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From switch and storage makers to software companies and end users, it seems everyone is building their own interoperability lab. Stocked with the latest storage networking hardware and software, these labs are being used by manufacturers to help advance interoperability between equipment, and by end users to guarantee that their storage area network (SAN) configurations will work reliably. Interoperability labs are rapidly becoming a requirement for any organization that's trying to put their own SAN together.
So, why now all the focus on creating interoperability labs? Some clear reasons for this trend include the increasing complexity of SAN configurations, continuing development of SAN standards and the increasing familiarity of users creating their own network configurations. As SANs have become accepted as the right way to build data center networks, there's now a greater mix of storage vendors, operating systems, switches, host bus adapters (HBAs) and other equipment that must work with each other - and as advertised.
The size of storage networks is also multiplying, leading to new, untested configurations. On top of increased complexity, there still are examples of interoperability issues between components from different vendors. Finally, users who have worked with storage network equipment have also found that they're now confident enough to mix and match their own networks, and are establishing labs to help them internally certify new applications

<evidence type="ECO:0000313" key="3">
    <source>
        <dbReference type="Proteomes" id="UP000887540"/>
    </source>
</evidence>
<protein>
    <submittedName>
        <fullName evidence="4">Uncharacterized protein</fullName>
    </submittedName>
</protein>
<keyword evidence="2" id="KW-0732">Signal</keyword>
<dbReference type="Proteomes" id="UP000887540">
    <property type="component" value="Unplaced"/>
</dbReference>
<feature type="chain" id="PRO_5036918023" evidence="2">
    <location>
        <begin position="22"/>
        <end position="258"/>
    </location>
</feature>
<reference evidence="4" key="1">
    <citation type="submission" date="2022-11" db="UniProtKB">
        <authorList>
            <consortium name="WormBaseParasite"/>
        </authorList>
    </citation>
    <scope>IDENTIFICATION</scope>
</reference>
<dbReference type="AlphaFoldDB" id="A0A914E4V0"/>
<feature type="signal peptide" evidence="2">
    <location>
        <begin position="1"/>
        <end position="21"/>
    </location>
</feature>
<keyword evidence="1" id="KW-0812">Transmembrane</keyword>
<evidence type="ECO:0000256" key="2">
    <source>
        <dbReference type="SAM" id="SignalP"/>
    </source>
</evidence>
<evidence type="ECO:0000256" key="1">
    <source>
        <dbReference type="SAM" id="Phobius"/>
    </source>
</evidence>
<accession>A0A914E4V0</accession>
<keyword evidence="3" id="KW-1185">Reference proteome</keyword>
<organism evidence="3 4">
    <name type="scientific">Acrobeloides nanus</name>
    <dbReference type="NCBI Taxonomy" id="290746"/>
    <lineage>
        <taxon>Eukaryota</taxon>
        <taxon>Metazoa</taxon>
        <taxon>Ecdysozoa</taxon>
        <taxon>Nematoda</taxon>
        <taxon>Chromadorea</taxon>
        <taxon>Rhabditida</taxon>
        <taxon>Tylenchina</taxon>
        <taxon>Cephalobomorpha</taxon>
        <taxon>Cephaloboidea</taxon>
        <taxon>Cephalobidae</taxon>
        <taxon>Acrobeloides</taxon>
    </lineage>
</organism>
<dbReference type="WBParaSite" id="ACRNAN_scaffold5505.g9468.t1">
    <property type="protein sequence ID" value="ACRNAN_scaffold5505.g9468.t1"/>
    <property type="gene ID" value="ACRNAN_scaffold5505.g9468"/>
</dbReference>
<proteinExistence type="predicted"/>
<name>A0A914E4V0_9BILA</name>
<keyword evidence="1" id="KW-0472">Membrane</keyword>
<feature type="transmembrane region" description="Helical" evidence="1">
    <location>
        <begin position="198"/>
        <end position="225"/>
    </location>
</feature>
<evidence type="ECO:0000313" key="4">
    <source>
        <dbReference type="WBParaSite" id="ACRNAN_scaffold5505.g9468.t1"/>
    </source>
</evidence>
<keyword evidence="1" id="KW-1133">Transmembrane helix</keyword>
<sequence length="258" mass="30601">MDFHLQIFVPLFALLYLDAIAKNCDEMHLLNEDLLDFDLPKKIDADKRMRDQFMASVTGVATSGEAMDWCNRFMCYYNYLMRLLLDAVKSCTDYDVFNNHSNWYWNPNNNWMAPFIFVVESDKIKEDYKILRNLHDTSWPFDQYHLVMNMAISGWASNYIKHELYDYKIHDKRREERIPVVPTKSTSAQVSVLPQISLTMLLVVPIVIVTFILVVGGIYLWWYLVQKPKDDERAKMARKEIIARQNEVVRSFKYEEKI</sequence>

The importance of testing
The benefits of interoperability testing are clear. Stephen Schaeffer, consortium manager of the University of New Hampshire's Fibre Channel (FC) and iSCSI interoperability labs, which provides interoperability testing services to vendors says, "The goal of the lab is to help vendors attain 'plug it in, turn it on' interoperability. As a computer consumer, I want something that I can unpack, turn on and use without spending days trying to configure things to connect to other things." Interoperability tests are a key to uncovering issues between different vendors, who often can't - or aren't able to - do intensive interoperability testing between their devices.